"Saudi officials denied that sectarianism had played any role in the [47 Saudi] executions." (Embassy attack inflames tensions, Ben Hubbard, Sydney Morning Herald, 4/1/16)
The mind-boggling question arises: did the Saudis execute 43 alleged Sunni jihadis simply so that they could claim that their execution of Shia cleric Sheikh Nimr an-Nimr and 3 other Shia political prisoners had nothing to do with sectarianism?
The simple fact of the matter is that anti-Shia sectarianism is part of the Saudi/Wahhabi DNA.
The following text, part of a fatwa issued in 1927 to King Abdul Aziz Ibn Saud (1876-1953), the founder of Saudi Arabia (1925-), by the Wahhabi Ikhwan of Nejd, the tribal army that brought him to power, illustrates the kind of Wahhabi sectarianism that the Shia population of Saudi Arabia,* concentrated in Eastern Province, has had to contend with from the very foundation of the Saudi state in 1925:
"As to the Shi'a, we have told the Imam that our ruling is that they must be asked to surrender to true Moslems, and should not be allowed to perform their misguided religious rites in public. We ask that the Imam should order his Viceroy in Hasa to summon the Shi'a to Sheikh Ibn Bishr, before whom they should undertake to follow the religion of God and His Prophet, to cease all prayers to the saintly members of the Prophet's house or others, to cease their heretical innovations such as the commemoration rites performed on the anniversaries of the deaths of members of the House of the Prophet and all other such rites performed in error, and that they should cease to visit the so-called sacred cities such as Karbala and Najaf. They must also attend compulsorily at the Five Prayers in the Mosques, along with the rest of the congregation, and Sunni Imams and muezzins, each with an assistant, should be appointed to instruct them. Shi'as must also be forced to study Sheikh Ibn Abdul Wahhab's Three Principles.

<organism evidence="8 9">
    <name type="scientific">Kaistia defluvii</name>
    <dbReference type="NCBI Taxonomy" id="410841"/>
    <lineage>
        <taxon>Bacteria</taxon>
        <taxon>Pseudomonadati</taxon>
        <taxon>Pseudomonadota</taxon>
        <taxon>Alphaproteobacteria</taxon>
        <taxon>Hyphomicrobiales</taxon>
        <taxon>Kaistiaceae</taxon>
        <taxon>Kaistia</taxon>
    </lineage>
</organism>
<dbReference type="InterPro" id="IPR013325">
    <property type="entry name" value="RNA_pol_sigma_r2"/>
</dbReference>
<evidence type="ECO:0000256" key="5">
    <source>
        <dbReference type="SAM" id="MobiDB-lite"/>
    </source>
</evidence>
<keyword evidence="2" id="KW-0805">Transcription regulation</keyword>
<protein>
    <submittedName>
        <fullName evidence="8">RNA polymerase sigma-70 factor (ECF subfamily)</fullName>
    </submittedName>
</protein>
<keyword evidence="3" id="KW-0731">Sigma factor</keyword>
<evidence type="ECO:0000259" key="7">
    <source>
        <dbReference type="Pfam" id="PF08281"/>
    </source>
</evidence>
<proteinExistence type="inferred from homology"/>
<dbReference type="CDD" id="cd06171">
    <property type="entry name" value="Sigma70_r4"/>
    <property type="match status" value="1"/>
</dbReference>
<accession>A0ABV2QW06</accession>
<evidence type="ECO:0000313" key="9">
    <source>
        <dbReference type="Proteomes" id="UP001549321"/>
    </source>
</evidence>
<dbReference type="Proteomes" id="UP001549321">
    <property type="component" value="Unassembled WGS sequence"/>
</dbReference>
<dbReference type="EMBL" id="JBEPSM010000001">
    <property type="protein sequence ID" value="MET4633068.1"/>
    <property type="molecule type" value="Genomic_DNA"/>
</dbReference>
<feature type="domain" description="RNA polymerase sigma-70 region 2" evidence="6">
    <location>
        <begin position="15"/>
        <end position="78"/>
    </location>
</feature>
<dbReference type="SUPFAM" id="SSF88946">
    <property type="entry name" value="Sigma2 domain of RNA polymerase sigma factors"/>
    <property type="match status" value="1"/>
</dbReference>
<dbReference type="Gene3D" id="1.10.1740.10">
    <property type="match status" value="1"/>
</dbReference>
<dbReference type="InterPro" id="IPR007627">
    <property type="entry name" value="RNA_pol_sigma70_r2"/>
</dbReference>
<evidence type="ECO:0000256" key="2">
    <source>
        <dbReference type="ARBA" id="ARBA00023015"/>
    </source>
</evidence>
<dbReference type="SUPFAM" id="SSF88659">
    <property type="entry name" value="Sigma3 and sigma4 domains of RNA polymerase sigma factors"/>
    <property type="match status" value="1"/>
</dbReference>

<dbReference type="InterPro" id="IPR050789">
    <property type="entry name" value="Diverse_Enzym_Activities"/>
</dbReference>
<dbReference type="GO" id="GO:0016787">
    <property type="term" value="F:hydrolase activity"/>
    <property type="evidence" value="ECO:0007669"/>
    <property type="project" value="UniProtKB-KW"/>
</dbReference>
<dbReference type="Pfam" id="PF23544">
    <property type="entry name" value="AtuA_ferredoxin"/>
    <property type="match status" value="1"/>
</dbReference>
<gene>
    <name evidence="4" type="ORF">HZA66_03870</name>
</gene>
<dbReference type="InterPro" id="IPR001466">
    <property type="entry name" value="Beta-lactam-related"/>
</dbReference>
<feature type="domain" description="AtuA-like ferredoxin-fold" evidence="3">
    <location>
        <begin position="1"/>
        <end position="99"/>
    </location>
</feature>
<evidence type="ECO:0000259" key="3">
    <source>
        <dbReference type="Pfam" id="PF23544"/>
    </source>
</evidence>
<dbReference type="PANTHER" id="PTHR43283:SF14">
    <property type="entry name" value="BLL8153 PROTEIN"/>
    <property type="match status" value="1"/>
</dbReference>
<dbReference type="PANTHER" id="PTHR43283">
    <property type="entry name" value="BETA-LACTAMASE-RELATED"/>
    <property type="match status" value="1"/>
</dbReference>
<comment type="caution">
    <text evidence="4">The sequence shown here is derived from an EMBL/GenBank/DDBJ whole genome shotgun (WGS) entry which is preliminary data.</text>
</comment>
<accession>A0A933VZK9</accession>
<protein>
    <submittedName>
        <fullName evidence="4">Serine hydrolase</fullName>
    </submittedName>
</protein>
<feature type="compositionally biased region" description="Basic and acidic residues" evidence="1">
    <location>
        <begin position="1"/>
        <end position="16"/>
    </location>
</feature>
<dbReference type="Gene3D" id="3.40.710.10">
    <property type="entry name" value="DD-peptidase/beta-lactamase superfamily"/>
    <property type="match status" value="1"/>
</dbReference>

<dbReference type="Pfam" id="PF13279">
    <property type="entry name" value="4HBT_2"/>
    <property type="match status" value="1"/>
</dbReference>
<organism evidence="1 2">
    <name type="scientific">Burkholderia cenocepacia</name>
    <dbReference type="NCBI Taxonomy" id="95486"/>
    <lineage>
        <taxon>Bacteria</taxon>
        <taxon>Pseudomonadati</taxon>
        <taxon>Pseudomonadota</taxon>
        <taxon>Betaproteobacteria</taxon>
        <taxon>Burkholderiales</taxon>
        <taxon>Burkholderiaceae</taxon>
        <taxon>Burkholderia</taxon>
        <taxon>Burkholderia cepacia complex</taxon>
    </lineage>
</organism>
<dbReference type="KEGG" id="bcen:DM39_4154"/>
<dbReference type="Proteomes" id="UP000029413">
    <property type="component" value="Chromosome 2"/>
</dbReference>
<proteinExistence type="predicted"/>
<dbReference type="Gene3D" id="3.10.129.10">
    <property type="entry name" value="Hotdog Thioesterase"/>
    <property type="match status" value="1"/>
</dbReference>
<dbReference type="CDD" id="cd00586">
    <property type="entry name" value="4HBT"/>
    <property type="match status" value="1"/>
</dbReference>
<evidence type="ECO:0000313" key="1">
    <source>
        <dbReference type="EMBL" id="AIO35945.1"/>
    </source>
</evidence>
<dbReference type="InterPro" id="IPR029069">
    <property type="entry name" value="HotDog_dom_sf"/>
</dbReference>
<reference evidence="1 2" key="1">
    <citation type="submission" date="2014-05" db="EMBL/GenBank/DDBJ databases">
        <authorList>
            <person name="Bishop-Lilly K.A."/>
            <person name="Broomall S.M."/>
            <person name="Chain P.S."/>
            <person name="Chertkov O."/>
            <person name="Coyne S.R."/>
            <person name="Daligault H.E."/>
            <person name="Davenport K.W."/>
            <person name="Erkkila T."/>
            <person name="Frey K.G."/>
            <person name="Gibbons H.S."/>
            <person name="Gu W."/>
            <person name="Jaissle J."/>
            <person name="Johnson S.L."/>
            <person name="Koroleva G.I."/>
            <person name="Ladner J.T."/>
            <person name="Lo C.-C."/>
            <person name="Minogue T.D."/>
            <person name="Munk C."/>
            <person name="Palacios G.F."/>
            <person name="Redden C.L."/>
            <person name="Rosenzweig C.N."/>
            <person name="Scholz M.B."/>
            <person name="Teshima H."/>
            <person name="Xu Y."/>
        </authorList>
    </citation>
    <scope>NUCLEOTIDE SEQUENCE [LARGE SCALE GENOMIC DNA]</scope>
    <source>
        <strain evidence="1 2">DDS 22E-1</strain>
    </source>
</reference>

"Any places specially erected for the practice of their rites must be destroyed, and these practices forbidden in mosques or anywhere else.
"Any Shi'a who refuses to keep to these rules must be exiled from Moslem territory.
"With regard to the Shi'as of Qatif, the Imam... should compel the Sheikh Ibn Bishr to go and see personally that our requirements are carried out. We have advised the Imam to send missionaries and teachers to certain districts and villages which have now come under the rule of true Moslems, and to order his viceroys, emirs and other officials to co-operate with these missionaries in bringing these people back to Islam and forbidding sin and lawfulness." (Arabian Days, Sheikh Hafiz Wahba, 1964, pp 135-36)
[*Around 30% of the population of Eastern Province.]